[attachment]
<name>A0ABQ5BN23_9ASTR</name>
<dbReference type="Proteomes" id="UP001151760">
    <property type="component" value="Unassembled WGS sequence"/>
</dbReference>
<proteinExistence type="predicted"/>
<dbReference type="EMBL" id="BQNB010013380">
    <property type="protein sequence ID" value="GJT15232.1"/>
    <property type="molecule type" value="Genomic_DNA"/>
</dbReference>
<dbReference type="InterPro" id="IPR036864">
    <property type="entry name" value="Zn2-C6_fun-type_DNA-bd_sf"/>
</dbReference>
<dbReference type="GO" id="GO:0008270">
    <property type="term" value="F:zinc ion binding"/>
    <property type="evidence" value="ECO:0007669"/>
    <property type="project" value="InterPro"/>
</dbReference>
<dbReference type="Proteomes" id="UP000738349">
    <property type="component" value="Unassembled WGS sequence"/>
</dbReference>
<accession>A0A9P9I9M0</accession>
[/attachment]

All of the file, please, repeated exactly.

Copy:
<name>A0ABQ5BN23_9ASTR</name>
<dbReference type="Proteomes" id="UP001151760">
    <property type="component" value="Unassembled WGS sequence"/>
</dbReference>
<proteinExistence type="predicted"/>
<dbReference type="EMBL" id="BQNB010013380">
    <property type="protein sequence ID" value="GJT15232.1"/>
    <property type="molecule type" value="Genomic_DNA"/>
</dbReference>
<dbReference type="InterPro" id="IPR036864">
    <property type="entry name" value="Zn2-C6_fun-type_DNA-bd_sf"/>
</dbReference>
<dbReference type="GO" id="GO:0008270">
    <property type="term" value="F:zinc ion binding"/>
    <property type="evidence" value="ECO:0007669"/>
    <property type="project" value="InterPro"/>
</dbReference>
<dbReference type="Proteomes" id="UP000738349">
    <property type="component" value="Unassembled WGS sequence"/>
</dbReference>
<accession>A0A9P9I9M0</accession>